How Do You Make Money in Stocks?

David L. Johanson |

Many investors choose to include shares of stock in their portfolios because stocks historically offer higher potential returns than other traditional investments, such as bonds and cash.  The trade-off is stocks can be more volatile.

Shareholders can benefit by owning stocks in three different ways.  The appreciation in the stock price is only one of those.  Companies also return wealth to shareholders through dividends and stock buybacks.

1.  Stock Price

If you measure performance with benchmark indices, then stocks have delivered reasonably attractive returns over time.  For example, the Standard & Poor’s 500 Index (S&P 500), historically, has returned 9-10% per year on average since 1928.

It is important to recognize, however, an investor who held the same stocks as the index would have experienced a pretty bumpy ride.  The 1928 through 2014 period included eleven years when the S&P 500 was either up (1928, 1933, 1935, 1945, 1954, 1958, 1975, 1995) or down (1931, 1937, 2008) more than 35%.

One of the challenges of stock ownership is share values can fluctuate depending on the performance of the underlying company, the perceptions of investors, or other factors over which the company and its investors may have little influence.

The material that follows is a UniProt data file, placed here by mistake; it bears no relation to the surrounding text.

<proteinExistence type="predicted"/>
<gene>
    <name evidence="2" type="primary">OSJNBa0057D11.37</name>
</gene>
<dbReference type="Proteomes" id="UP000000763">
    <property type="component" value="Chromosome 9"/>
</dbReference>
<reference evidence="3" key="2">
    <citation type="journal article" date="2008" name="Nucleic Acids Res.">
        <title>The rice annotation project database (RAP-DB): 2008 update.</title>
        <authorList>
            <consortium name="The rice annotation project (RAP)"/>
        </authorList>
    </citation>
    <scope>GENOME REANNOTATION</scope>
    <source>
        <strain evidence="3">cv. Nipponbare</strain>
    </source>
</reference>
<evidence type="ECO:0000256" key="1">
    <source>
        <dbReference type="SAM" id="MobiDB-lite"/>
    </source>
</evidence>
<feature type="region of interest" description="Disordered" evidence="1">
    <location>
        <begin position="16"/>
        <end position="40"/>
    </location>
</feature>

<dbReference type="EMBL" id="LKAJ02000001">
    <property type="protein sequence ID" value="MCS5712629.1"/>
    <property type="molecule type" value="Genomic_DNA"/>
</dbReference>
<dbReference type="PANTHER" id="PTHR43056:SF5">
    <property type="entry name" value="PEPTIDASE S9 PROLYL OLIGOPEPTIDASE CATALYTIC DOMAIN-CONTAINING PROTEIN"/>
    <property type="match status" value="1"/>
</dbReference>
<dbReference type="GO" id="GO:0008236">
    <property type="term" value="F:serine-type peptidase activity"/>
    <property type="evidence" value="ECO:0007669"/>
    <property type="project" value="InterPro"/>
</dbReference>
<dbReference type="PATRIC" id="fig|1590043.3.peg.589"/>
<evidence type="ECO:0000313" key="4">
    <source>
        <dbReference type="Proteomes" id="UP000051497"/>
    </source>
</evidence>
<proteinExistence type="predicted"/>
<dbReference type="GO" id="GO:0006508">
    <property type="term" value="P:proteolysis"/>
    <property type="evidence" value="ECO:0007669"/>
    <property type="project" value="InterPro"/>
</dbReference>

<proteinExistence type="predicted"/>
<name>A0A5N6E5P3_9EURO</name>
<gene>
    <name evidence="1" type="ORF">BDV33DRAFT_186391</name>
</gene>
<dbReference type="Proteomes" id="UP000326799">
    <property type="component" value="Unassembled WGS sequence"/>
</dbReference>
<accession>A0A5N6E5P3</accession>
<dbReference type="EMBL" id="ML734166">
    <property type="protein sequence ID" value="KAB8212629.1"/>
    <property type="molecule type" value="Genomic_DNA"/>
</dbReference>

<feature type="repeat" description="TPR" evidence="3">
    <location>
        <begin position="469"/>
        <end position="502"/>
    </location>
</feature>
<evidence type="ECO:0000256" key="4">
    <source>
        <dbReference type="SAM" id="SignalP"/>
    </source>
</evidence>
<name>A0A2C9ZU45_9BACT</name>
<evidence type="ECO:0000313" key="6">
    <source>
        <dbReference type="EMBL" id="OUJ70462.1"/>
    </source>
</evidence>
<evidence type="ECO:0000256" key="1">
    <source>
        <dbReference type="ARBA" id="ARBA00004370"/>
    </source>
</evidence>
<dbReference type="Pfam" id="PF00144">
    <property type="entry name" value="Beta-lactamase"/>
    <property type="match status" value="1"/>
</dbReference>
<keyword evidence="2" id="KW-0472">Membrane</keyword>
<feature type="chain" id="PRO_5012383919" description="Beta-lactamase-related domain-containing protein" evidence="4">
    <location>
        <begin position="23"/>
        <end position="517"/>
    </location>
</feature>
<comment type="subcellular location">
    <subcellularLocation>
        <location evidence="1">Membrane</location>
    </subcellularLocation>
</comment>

2.  Dividends

Some companies choose to pay cash distributions, called dividends, to their shareholders.  These are often large and well-established companies that want to attract investors even though their growth prospects may not be as promising as those of smaller or mid-sized companies.

Once a dividend has been established, investors expect it to remain stable or rise.  When a dividend is cut, it may be a sign the company is in trouble.  Some experts believe companies that pay dividends are more efficient in their use of capital than companies that do not pay dividends.

Historically, dividends have played an important role in total return.  In fact, since 1926, reinvested dividends have contributed about 33% of the total return of the S&P 500 Index.  So, reinvesting dividends has the potential to improve a portfolio’s performance over time.

3.  Share Buybacks

U.S. companies have been on a stock buyback spree.  A stock or share buyback occurs when a company buys shares of its own stock in the marketplace.  Repurchased shares may be absorbed or held by the company.  A share buyback may:

  • Reduce the number of shares outstanding
  • Improve shareholder value
  • Increase a company’s return on assets and return on investment
  • Improve a company’s price-to-earnings ratio

If the end effect of a buyback is the number of shares of stock outstanding in the marketplace is smaller, then the ownership stake of each investor increases.  In these cases, the value of outstanding shares may increase as well.

 

Stocks have the potential to reward investors in a variety of ways.  These include stock price appreciation, dividends, and share buybacks.  We generally like stocks that have the free cash-flow flexibility to take advantage of all three of these benefits for investors.